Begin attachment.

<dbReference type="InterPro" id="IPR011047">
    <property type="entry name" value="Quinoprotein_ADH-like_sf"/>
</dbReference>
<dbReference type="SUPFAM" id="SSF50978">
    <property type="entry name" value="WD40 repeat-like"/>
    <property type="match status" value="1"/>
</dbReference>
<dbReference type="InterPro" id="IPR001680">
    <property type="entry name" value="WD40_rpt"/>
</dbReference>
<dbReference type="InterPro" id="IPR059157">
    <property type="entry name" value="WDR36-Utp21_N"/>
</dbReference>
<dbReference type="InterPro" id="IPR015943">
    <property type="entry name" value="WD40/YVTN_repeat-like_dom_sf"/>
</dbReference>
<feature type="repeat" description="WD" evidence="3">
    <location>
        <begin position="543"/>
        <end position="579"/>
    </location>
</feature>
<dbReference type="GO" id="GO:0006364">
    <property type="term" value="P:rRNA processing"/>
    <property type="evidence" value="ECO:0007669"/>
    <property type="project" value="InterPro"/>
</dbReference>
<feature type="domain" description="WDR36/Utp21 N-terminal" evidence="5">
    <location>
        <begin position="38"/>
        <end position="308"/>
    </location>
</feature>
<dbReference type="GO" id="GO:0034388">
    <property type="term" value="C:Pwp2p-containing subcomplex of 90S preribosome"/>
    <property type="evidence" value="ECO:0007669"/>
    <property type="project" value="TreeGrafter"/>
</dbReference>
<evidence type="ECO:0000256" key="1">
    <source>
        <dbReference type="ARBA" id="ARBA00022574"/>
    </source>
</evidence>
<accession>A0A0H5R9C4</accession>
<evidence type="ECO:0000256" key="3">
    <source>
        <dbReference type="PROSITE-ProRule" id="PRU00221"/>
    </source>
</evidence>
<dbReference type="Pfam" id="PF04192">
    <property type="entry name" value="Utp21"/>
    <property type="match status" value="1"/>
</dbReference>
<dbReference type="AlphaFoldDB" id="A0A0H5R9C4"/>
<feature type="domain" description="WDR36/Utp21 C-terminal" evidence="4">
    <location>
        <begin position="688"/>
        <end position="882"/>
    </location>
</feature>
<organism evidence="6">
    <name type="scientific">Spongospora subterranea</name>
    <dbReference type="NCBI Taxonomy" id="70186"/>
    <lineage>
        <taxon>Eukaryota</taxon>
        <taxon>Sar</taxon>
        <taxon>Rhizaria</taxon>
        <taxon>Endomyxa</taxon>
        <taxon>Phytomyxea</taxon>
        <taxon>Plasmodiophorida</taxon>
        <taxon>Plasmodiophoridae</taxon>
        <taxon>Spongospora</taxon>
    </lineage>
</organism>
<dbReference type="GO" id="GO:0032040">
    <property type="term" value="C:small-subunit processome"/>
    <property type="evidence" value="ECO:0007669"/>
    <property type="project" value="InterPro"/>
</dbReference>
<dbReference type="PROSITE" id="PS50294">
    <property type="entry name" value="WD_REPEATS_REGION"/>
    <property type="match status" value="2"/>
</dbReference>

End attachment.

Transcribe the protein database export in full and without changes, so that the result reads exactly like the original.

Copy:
<dbReference type="InterPro" id="IPR011047">
    <property type="entry name" value="Quinoprotein_ADH-like_sf"/>
</dbReference>
<dbReference type="SUPFAM" id="SSF50978">
    <property type="entry name" value="WD40 repeat-like"/>
    <property type="match status" value="1"/>
</dbReference>
<dbReference type="InterPro" id="IPR001680">
    <property type="entry name" value="WD40_rpt"/>
</dbReference>
<dbReference type="InterPro" id="IPR059157">
    <property type="entry name" value="WDR36-Utp21_N"/>
</dbReference>
<dbReference type="InterPro" id="IPR015943">
    <property type="entry name" value="WD40/YVTN_repeat-like_dom_sf"/>
</dbReference>
<feature type="repeat" description="WD" evidence="3">
    <location>
        <begin position="543"/>
        <end position="579"/>
    </location>
</feature>
<dbReference type="GO" id="GO:0006364">
    <property type="term" value="P:rRNA processing"/>
    <property type="evidence" value="ECO:0007669"/>
    <property type="project" value="InterPro"/>
</dbReference>
<feature type="domain" description="WDR36/Utp21 N-terminal" evidence="5">
    <location>
        <begin position="38"/>
        <end position="308"/>
    </location>
</feature>
<dbReference type="GO" id="GO:0034388">
    <property type="term" value="C:Pwp2p-containing subcomplex of 90S preribosome"/>
    <property type="evidence" value="ECO:0007669"/>
    <property type="project" value="TreeGrafter"/>
</dbReference>
<evidence type="ECO:0000256" key="1">
    <source>
        <dbReference type="ARBA" id="ARBA00022574"/>
    </source>
</evidence>
<accession>A0A0H5R9C4</accession>
<evidence type="ECO:0000256" key="3">
    <source>
        <dbReference type="PROSITE-ProRule" id="PRU00221"/>
    </source>
</evidence>
<dbReference type="Pfam" id="PF04192">
    <property type="entry name" value="Utp21"/>
    <property type="match status" value="1"/>
</dbReference>
<dbReference type="AlphaFoldDB" id="A0A0H5R9C4"/>
<feature type="domain" description="WDR36/Utp21 C-terminal" evidence="4">
    <location>
        <begin position="688"/>
        <end position="882"/>
    </location>
</feature>
<organism evidence="6">
    <name type="scientific">Spongospora subterranea</name>
    <dbReference type="NCBI Taxonomy" id="70186"/>
    <lineage>
        <taxon>Eukaryota</taxon>
        <taxon>Sar</taxon>
        <taxon>Rhizaria</taxon>
        <taxon>Endomyxa</taxon>
        <taxon>Phytomyxea</taxon>
        <taxon>Plasmodiophorida</taxon>
        <taxon>Plasmodiophoridae</taxon>
        <taxon>Spongospora</taxon>
    </lineage>
</organism>
<dbReference type="GO" id="GO:0032040">
    <property type="term" value="C:small-subunit processome"/>
    <property type="evidence" value="ECO:0007669"/>
    <property type="project" value="InterPro"/>
</dbReference>
<dbReference type="PROSITE" id="PS50294">
    <property type="entry name" value="WD_REPEATS_REGION"/>
    <property type="match status" value="2"/>
</dbReference>